Julius Hirschberg (1843-1925)
Julius Hirschberg (1843-1925)

Julius Hirschberg (18 September 1843 – 17 February 1925) was a German ophthalmologist and medical historian. He was of Jewish ancestry.[1][2]

In 1875, Hirschberg coined the term "campimetry" for the measurement of the visual field on a flat surface (tangent screen test) [3] and in 1879 he became the first to use an electromagnet to remove metallic foreign bodies from the eye.[4] In 1886, he developed the Hirschberg test for measuring strabismus.[4] His series Geschichte der Augenheilkunde (History of Ophthalmology), nine volumes written from 1899 to 1917, is considered by some to be one of his greatest achievements.[5]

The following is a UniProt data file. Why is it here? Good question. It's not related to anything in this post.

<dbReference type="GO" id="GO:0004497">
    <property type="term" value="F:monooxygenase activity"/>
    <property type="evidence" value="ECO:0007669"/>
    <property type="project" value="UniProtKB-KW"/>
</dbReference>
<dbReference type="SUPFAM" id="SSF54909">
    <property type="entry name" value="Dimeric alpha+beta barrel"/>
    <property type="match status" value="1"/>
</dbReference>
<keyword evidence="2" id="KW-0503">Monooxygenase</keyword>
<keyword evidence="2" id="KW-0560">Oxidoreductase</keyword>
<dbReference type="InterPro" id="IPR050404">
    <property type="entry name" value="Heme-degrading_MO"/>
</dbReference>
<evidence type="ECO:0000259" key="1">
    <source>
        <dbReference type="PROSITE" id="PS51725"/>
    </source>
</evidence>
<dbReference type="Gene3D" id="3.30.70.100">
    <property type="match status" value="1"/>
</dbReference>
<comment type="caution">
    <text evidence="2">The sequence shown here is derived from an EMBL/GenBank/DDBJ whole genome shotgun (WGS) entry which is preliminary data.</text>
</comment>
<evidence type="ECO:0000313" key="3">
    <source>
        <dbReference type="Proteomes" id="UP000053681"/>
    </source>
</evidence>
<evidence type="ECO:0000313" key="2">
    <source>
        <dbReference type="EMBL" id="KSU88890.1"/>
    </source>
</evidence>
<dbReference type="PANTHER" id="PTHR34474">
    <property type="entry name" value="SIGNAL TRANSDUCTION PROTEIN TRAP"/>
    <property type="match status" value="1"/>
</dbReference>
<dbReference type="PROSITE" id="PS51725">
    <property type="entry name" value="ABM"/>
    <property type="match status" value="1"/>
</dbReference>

Selected publications


  1. ^ Bernard Lewis, Islam in History: Ideas, People, and Events in the Middle East, Open Court (2011), p. 143
  2. ^ Geoffrey Cocks, Treating Mind and Body: Essays in the History of Science, Professions, and Society Under Extreme Conditions, Transaction Publishers (1998), p. 175
  3. ^ The age of isopter perimetry at webeye.ophth.uiowa.edu
  4. ^ a b Manage Account - Modern Medicine at www.ophthalmologytimes.com
  5. ^ (Julius Hirschberg (1843-1925), ophthalmologist an...(Klin Monatsbl Augenheilkd. 1976) - PubMed Result at www.ncbi.nlm.nih.gov